Gramercy Park--The genteel Gramercy area is famed for its noteworthy architecture, urbane elegance, and literary and historical importance. The graceful townhouse and elegant apartment houses that surround leafy Gramercy Park give this area an undeniable 19th century charm. Take a stroll past Teddy Roosevelt's birthplace, have a drink at one of O. Henry's favorite haunts, or just imagine the heroine of a Edith Wharton novel gazing out of a window overlooking the park. True to its history, dining in this neighborhood ranges from cozy and elegant to glamorous and fashionable.


Tea canisters on display

Grand Central Terminal--Has it all--history, architecture, shopping, and best of all, it is the latest destination for foodies. Always one of the most famous landmarks in New York City, it has recently been restored to the dazzling beaux-arts beauty it once was. The legendary clock in the middle of the station located right under the beautifully restored vaulted Zodiac ceiling has been the meeting place for millions of people. The world famous Oyster Bar below the main concourse is a terrific place for cocktails and fresh Bluepoints.  Several top-notch eateries and food purveyors allow you to shop and eat while you watch the travelers go by.

Greenwich Village-- One of New York's most famous neighborhoods lies between Greenwich Street and Broadway with 14th Street to the North and Houston Street to the South. "The village" has always been a community for and defined by its local residents but it has had an impact on the world beyond its borders. It emerged from being a country village during the colonial era to an urban bohemian one in the 20th Century. Some of the best American writing, art, and, theater emerged from Greenwich Village in its heydays. The gay and lesbian political movement also traces some of its roots here where the "Stonewall" uprising took place. Some of the cafes and bars that the avant-garde once frequented are still here sharing company with newer establishments. Cozy restaurants serving simple and top quality cuisine are tucked in some quiet, unexpected places only the locals can find. The neighborhood denizens also have a bounty of specialty food shops and grocers, some of which have been here for decades. Not least of all, beautiful Greek Revival townhouses and even a few colonial era wooden homes lining the winding, tree-filled streets add to the charm.

Chumley's has been around since it was a speakeasy.

Italian Greenwich Village--The section of Greenwich Village south of Washington Square Park where the sights and sounds of Italy have lasted nearly a hundred years.   Walk the area around Bleecker street and enjoy the best mozzarella this side of Naples, along with other Italian delicacies.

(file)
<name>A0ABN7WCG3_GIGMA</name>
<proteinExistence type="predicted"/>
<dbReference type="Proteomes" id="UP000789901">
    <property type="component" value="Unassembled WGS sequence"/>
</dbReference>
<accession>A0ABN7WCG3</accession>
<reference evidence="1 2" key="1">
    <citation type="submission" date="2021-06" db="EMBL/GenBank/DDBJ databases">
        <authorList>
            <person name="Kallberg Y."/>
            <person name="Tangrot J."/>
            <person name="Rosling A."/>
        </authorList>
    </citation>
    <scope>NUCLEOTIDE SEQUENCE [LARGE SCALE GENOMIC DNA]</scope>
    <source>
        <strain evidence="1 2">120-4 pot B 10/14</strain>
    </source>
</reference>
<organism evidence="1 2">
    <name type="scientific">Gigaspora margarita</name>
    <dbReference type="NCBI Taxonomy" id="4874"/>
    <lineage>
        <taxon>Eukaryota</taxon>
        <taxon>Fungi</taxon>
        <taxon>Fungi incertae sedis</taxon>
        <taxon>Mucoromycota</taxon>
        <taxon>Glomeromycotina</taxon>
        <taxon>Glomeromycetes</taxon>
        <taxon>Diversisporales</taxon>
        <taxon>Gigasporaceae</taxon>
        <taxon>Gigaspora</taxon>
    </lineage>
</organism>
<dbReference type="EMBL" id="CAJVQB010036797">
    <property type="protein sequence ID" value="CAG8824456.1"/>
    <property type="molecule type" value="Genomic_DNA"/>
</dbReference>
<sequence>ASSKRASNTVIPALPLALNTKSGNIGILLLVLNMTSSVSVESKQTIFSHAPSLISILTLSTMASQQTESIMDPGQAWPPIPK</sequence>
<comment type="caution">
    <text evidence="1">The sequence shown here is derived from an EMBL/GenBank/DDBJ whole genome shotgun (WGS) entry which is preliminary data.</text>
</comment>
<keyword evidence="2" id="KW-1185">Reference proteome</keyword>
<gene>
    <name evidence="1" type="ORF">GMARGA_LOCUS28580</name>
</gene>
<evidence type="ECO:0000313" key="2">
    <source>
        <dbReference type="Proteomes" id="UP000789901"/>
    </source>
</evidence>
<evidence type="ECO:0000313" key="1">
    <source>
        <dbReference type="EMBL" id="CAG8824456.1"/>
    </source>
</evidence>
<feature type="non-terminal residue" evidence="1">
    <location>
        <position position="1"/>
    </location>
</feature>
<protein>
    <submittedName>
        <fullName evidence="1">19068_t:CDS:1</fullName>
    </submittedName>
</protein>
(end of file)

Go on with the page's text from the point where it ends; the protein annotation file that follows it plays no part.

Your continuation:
Little Italy--The heart of Manhattan's Italian-American community.  Cafes, shops, restaurants and specialty food stores still attract locals and tourists.

The Lower East Side--A historically fascinating area where tens of thousands of Jews and several other immigrant groups began their lives in the New World.  Where New Yorkers still go to get their fill of pastrami, bialys, knishes, and home-made dill  pickles.

Katz Deli

Meatpacking District & Chelsea--The Meat Packing District is a living part of NYC's commercial history.  The tiny stone-covered four block area around 14th Street between Hudson Street and the water,  still functions as a food processing center for New York City. But it is also one of NYC's hottest neighborhoods where the latest restaurants, galleries, and boutiques reside along side meat distributors. Also among these are warehouses that hide exclusive clubs in their sprawling spaces. The scene continues as you head north to Chelsea, which encompasses the area west of Broadway from 15th Street to 35th Street. On 15th and Ninth Avenue you'll find the Chelsea Market-a collection of food stores under one roof. It's a treasure, supplying chefs and home cooks alike with everything from stockpots and lobsters to wine and roses. But it is not just a gourmet mall; the architecture of the building, formerly the Nabisco factory, is decidedly distinctive. 

Morningside Heights/Harlem--Grand churches, cathedrals, museums, monuments, and centers of learning dot upper Manhattan. On the west side, from the Cathedral of St. John the Divine and Columbia University in Morningside Heights, all the way to the Cloisters--you will be awed at the architectural magnificence. To the east is Harlem, beginning on West 115th Street and Adam Clayton Powell Jr. Blvd., where you'll find more cultural treasures including the Apollo Theater and the Studio Museum of Harlem. World famous from the 20's to the 60's for jazz and Black American culture, beautiful buildings from those eras and economic revitalization has made Harlem a choice neighborhood once again. This is the place for real soul food and soul music, whether it's a late night of fried chicken and jazz or a Sunday gospel brunch.